Richard Sala’s Delphine

I’ve recently had my eyes opened to the possibilities of horror in graphic novels, thanks to a Halloween post on io9 about “short and spooky webcomics.”  One standout in that list is the incredible “His face all red” by Emily Carroll, which I would be so bold as to call a nearly perfect work of horrific art.

With this in mind, my interest was immediately grabbed by a post on Boing Boing about Richard Sala’s graphic novel, Delphine.



Delphine is a dark and unsettling version of the story of Snow White, told from the point of view of the “Prince.”  I did not find it quite as perfect as I’d hoped, but it is a quite effective and chilling tale with hauntingly lovely artwork that enhances the story.

Set in modern, or near modern, times, the story follows the travails of the unnamed “Prince” in search of the woman he believes to be his one true love, Delphine Penny.  As the Prince heads off to London for school, Delphine returns to her childhood home to bury her father… and disappears.  The Prince goes to the small town in search of her, and finds a collection of aged and sinister locals who are evasive, deceptive, or actively hostile to him and his quest.  As he pushes harder to find his lost love, he delves into the macabre depths of the town — and his own psyche.

Delphine is punctuated by flashbacks that add depth to the story and establish the Prince’s motivation.  The story as a whole is reminiscent of an extended nightmare, in the best possible way.

I only have two little gripes about the graphic novel.  One is that the story feels just a little incomplete (or “enigmatic,” as Mark Frauenfelder suggested on Boing Boing).  There is a fine line to be walked in writing good, unsettling horror: too much information given, and the story loses its mystery, but too little, and it feels a bit confusing.  Where this line lies is a matter of taste, but I felt a smidge more explanation would have worked for me.  The other gripe is simply that the story is relatively short!  This is probably unavoidable for graphic novels, but I felt like it ended too soon for me.  This, however, is also a compliment to the writing, so I guess my gripes sort of cancel out!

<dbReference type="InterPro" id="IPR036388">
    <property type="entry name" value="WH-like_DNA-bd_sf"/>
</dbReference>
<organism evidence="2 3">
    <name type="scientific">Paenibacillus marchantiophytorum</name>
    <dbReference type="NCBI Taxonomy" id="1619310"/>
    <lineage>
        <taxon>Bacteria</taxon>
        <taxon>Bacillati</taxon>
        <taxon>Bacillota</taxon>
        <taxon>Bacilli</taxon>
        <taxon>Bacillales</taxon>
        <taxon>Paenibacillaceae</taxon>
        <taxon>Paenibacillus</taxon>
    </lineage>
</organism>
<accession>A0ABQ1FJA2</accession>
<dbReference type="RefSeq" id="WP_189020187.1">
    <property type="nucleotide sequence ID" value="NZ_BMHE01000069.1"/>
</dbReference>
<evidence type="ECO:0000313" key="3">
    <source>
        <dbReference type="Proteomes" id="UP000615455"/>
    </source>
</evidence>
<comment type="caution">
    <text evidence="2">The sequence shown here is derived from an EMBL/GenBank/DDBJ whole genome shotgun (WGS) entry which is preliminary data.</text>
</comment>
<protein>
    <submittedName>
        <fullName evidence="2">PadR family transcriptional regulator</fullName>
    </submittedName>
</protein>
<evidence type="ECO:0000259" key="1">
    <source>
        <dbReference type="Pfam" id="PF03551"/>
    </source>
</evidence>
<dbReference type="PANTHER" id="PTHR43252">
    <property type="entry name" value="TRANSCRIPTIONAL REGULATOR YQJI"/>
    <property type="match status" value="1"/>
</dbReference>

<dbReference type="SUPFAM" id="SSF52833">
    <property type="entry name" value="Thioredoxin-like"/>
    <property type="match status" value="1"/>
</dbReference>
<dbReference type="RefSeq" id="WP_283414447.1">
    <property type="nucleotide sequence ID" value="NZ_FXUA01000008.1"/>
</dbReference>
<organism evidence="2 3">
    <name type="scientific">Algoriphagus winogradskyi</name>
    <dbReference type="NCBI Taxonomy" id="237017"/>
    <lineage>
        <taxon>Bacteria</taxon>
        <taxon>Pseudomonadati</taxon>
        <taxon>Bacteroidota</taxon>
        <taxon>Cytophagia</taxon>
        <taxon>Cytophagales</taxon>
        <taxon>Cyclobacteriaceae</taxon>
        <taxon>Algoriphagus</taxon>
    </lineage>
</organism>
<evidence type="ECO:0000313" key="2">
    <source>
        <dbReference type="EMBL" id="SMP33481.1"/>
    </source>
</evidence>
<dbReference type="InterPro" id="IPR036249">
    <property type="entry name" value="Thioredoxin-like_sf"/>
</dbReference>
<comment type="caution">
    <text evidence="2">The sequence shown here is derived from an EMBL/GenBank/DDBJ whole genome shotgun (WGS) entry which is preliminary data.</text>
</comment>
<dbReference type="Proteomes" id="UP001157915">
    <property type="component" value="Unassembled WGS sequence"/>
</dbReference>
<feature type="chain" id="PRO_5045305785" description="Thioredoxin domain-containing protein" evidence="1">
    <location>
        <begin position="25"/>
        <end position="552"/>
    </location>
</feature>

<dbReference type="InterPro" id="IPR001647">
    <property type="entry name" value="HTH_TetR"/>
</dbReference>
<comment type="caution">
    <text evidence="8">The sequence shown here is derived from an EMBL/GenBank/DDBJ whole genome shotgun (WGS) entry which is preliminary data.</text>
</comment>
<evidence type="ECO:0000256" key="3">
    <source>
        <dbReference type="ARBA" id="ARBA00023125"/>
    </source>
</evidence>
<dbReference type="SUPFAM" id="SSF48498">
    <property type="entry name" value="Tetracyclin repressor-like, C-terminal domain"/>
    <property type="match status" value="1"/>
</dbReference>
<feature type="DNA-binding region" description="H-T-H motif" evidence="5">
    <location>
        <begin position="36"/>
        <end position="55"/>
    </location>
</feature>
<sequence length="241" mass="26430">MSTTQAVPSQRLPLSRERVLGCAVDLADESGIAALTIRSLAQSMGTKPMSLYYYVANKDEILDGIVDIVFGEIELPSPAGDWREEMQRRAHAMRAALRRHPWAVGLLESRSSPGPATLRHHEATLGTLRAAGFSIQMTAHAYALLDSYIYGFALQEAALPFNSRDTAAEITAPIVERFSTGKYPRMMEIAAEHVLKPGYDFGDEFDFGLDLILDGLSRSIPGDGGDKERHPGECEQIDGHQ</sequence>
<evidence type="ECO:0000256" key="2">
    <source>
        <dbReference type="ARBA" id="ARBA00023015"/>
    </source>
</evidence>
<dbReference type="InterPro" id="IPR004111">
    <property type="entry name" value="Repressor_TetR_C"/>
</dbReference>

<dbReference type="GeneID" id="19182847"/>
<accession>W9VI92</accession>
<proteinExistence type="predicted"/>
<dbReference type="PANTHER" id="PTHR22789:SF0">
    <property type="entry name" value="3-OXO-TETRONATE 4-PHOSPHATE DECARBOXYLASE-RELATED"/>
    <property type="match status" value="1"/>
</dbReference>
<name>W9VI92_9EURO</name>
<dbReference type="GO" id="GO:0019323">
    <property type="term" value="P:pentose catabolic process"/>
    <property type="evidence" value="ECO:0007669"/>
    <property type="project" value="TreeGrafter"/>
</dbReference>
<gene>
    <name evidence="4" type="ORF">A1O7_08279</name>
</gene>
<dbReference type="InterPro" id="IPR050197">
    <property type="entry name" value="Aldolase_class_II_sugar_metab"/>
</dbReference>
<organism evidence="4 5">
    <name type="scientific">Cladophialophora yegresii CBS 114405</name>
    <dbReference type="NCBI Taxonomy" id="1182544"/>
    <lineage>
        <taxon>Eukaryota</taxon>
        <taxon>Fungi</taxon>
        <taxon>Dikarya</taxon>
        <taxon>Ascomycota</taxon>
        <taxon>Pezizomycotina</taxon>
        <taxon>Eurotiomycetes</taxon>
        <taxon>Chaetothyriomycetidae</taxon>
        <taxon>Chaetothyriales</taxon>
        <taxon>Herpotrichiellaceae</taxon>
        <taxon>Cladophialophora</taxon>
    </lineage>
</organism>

Overall, Delphine is a really well-constructed horror tale.  It was good enough to make me order Sala’s earlier book, The Hidden, which I will review as soon as it arrives!


An excerpt of Delphine can be read here, in pdf form.

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2 Responses to Richard Sala’s Delphine

  1. If you’re getting into scary graphic novels, you should look into Beasts of Burden. See, it’s about these adorable puppies and their kitty cat friend and– HEY, WAIT, COME BACK.

    Seriously, though, it’s amazingly effective horror despite the premise. The animals are pets, not anthropomorphic critters, and they behave basically like you’d expect pets to do. If pets found themselves battling the paranormal to defend their friends and town. Far from being cheesy, in this case it amplifies the horror. They frequently don’t understand what’s going on, they just know that something needs to be done.

    It also contains the scariest single panel I’ve ever seen in a comic. Seriously, it chilled me to the bone, and I don’t scare easy. It’s also concealed in just a little detail off in a corner at you’d be forgiven for not noticing at all…

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